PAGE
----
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It’s Heart Month: Top-Level Heart Health Tips for Emergency Responders

Lindsey Elias | Feb 6, 2019

Help your heart stay in shape with these simple and proactive techniques

You work in an industry where you regularly exert both your body and your mind. The demands of your day-to-day work are intense—and because of them, you could be especially at risk of suffering a heart attack. Most first responders don’t think much of this risk. They know that it comes along with their job—a job that they are endlessly dedicated to doing in order to serve their communities. The good news is, that while we can’t fully eliminate this risk, we can do a few important things to keep our heart health at its best.

Virtual image of human heart with cardiogram

The U.S. Fire Administration’s 2017 annual report noted that 50 firefighters had died from heart attacks. This is 50 too many and it’s time to take preventative action.


Protect your heart before there’s ever an issue, and take steps to stay aware of your heart health. Schedule regular screenings to watch for problems, and see a cardiologist as quickly as possible if a problem or concern is discovered. Make a routine out of keeping on top of your heart health. Be committed to thorough, annual physicals—even when you’re feeling top-notch. Ask your physician to regularly evaluate you for any common risk factors of coronary artery disease and to check both the size of your heart and the thickness of its surrounding walls. Being proactive can have a significant impact on preventing the occurrence of heart disease and related illnesses.


Regular heart health checks go hand-in-hand with two other important things: blood pressure and cholesterol level check-ins. High blood pressure is a major risk for stroke and heart disease, among other negative symptoms in the body. High cholesterol can put pressure on your heart because of clogged arteries, causing serious problems as well. The American Heart Association put together these recommendations for monitoring your blood pressure at home. Keeping regular track of your typical “normal numbers” will help you notice a problem faster than your body might indicate one. When monitoring blood pressure from home, it’s important to stay still, refrain from smoking or drinking anything caffeinated 30 minutes prior, and record findings at the same time each and every day.  A quick reference to blood pressure numbers shows:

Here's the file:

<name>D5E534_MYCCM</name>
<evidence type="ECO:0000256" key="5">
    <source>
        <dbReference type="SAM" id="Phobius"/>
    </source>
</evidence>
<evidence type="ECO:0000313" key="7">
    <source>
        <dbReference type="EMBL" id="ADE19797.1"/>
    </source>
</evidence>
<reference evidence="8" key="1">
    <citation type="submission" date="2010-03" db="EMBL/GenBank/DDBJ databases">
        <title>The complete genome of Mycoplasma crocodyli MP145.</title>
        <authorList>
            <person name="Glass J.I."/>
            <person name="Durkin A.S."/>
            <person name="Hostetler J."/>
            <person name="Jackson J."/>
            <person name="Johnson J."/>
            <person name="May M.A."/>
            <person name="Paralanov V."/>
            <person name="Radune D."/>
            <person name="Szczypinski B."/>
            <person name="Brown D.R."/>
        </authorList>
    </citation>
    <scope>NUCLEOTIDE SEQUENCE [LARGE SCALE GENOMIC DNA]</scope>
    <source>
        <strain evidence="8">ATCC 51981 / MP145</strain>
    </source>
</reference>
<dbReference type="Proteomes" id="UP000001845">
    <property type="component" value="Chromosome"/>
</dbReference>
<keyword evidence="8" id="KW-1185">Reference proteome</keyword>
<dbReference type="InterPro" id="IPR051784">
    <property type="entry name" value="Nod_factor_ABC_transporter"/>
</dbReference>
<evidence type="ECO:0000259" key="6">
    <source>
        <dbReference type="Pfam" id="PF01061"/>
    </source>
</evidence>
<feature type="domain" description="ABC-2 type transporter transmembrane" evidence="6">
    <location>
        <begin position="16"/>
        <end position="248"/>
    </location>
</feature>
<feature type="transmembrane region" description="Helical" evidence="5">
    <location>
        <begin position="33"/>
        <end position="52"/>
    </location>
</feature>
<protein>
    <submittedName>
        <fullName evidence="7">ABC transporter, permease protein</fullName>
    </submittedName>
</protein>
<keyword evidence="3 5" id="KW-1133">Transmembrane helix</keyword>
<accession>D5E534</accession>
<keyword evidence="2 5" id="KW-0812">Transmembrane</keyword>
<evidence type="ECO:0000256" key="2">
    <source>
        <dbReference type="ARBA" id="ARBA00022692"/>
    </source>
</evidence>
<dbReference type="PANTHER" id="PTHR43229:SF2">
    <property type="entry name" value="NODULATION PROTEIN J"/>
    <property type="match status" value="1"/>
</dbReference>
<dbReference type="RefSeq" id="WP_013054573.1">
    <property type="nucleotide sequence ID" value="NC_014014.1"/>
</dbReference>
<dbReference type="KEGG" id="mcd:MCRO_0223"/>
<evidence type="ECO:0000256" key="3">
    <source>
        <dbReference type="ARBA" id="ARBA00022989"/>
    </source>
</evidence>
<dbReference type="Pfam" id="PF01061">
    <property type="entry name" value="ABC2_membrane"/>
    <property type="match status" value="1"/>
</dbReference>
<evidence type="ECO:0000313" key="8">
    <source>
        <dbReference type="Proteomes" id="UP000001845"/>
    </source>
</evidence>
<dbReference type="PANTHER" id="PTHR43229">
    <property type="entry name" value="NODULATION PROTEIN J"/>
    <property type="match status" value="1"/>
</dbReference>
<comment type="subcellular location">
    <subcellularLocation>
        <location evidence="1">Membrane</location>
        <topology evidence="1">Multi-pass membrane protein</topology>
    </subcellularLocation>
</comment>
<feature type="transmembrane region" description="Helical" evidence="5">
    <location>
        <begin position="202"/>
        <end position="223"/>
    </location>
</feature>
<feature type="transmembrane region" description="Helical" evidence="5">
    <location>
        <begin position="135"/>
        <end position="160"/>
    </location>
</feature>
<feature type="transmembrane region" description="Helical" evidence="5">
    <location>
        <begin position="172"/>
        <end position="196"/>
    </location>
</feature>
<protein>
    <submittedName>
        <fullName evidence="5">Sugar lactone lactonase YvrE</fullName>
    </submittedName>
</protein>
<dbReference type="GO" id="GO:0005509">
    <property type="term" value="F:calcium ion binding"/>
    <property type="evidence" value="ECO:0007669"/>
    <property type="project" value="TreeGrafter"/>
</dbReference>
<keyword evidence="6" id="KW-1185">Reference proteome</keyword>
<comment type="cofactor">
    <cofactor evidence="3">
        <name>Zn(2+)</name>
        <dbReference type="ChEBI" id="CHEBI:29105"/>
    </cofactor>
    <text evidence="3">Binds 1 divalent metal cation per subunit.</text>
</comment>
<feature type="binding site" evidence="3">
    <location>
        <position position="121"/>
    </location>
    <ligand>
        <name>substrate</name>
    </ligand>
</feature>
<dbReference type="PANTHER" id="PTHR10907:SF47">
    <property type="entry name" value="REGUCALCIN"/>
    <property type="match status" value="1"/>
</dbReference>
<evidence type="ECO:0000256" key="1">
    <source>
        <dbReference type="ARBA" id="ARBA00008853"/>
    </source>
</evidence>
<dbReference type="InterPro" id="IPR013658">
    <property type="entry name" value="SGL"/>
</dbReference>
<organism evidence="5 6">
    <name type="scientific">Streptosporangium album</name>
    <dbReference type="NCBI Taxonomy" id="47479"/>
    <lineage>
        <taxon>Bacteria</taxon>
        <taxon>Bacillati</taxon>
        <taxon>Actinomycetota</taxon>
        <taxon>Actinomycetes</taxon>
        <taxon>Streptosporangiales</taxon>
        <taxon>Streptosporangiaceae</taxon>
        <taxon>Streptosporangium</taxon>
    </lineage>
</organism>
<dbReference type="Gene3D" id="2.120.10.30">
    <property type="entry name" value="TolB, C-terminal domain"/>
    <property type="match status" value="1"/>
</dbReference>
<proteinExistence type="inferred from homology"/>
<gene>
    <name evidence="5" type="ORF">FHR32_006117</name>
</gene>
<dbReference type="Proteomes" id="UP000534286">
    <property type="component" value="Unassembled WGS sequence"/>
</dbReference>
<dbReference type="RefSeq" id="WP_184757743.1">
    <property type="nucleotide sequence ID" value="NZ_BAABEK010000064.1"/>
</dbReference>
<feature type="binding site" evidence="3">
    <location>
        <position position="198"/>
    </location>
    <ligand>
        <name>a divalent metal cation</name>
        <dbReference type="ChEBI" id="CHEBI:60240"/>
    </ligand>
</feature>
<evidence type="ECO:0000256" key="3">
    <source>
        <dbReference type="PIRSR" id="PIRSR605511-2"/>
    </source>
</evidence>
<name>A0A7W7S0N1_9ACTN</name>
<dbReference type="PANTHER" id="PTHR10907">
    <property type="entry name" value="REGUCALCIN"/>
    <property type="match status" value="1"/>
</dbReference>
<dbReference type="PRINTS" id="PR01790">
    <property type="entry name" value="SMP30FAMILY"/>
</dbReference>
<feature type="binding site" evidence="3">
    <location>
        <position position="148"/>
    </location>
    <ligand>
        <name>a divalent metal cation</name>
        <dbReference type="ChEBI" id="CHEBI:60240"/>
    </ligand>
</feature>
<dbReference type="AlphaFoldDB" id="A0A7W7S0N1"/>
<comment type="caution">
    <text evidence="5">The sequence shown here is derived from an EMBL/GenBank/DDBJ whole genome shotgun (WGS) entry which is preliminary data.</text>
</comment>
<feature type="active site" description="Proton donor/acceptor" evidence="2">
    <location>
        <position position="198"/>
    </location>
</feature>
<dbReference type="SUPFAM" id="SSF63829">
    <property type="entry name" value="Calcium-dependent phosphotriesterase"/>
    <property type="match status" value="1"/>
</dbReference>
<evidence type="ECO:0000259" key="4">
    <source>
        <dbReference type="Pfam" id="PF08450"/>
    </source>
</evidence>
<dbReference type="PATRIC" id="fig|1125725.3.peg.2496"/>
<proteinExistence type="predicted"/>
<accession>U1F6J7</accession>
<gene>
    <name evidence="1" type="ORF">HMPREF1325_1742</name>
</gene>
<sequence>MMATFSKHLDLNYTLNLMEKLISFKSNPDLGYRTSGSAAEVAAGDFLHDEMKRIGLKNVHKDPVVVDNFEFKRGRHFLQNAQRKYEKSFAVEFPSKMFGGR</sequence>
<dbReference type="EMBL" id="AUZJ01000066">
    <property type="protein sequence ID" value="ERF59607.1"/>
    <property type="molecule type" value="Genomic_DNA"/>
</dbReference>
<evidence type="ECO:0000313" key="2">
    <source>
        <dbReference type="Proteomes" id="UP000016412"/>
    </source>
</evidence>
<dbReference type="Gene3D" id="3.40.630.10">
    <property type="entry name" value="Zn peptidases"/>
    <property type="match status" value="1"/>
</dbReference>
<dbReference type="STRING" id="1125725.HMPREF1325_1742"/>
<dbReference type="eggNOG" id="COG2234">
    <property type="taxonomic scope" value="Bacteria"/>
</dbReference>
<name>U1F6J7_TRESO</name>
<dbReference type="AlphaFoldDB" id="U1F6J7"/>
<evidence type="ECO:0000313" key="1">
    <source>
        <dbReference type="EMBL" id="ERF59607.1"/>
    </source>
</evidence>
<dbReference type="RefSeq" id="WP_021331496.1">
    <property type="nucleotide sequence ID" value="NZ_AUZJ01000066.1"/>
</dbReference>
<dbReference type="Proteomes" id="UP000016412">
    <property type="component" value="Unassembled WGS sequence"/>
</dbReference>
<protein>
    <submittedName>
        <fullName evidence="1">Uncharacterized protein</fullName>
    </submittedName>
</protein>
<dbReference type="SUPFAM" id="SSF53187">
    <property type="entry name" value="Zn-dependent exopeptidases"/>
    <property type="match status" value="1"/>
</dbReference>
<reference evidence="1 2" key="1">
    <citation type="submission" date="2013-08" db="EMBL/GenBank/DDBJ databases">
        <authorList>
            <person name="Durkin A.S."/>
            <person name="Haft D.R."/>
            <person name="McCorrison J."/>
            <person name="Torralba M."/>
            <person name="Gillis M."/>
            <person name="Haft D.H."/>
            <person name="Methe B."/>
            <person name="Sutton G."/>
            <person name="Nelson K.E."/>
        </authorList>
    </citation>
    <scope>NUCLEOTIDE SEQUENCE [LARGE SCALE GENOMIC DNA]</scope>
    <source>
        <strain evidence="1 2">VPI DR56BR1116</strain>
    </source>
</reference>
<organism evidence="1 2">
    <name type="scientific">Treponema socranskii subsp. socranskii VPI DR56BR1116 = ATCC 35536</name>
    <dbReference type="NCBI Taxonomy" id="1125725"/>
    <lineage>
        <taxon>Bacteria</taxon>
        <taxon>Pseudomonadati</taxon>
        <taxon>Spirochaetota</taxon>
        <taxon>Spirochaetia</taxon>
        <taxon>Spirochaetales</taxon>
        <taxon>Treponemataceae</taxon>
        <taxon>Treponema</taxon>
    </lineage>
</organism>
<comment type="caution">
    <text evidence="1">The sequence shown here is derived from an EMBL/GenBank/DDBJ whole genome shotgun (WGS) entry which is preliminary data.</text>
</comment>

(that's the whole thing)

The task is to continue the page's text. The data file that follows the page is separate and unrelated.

• Normal – anything less than 120 over anything less than 80
  • Elevated – anything ranging from 120-129 over anything less than 80
  • High – anything ranging from 130-139 over anything ranging from 80-89

 Facebook_Hearth Month Stat


Emergency responders rarely get to just relax. Their lifestyles generally consist of running from one test to the next, and don’t leave a lot of time for obtaining healthy, well-balanced meals. While on-the-go, healthy food choices are becoming more readily available, they can still be difficult to obtain. Meal prep and the health benefits that it can provide will be well worth your time. Try to use the weekends to plan ahead and gather snacks and lunch items that are low in sugar and carbohydrates, farm-fresh or found around the perimeter of the grocery store (away from the “fake food” sections.) In general, avoiding anything that comes in a box or bag with mystery ingredients listed in the nutritional facts is a great idea. Give your diet an extra boost by grabbing (and taking every day) a high-quality multi-vitamin and probiotic. This can help supplement in areas where you may not get enough of important vitamins and nutrients. Trust me—you’ll feel the difference!


You might feel like you’re always running around responding to emergencies—and this is certainly exercise. Unfortunately though, to keep your heart operating at its best, the body needs even more. Find time to squeeze in a little “just because” exercise each day. It goes a long way to battling all sorts of health issues—from mental to physical health. ACE Fitness outlines some first responder fitness tips on their website, and talks about which exercises can not only benefit your body, but make you a better responder, too.

American Heart Roundup_email


You’re more likely to stick to healthy routines and make them a lifestyle if you have other people working on them with you. Pull your crew into some sort of “heart health challenge,” and work on maintaining your ultimate health together. Teamwork makes the dream work, after all.

For more first responder tips and free downloads, visit VFIS’ Safety Central—we offer everything from safety flyers and books to property management tools and administrative logs and forms. To read more blogs like this one, visit our VFIS Passion Project blog, designed by our staff, many of whom are fellow first responders, and meant to help you tackle the risks you face while serving your community.


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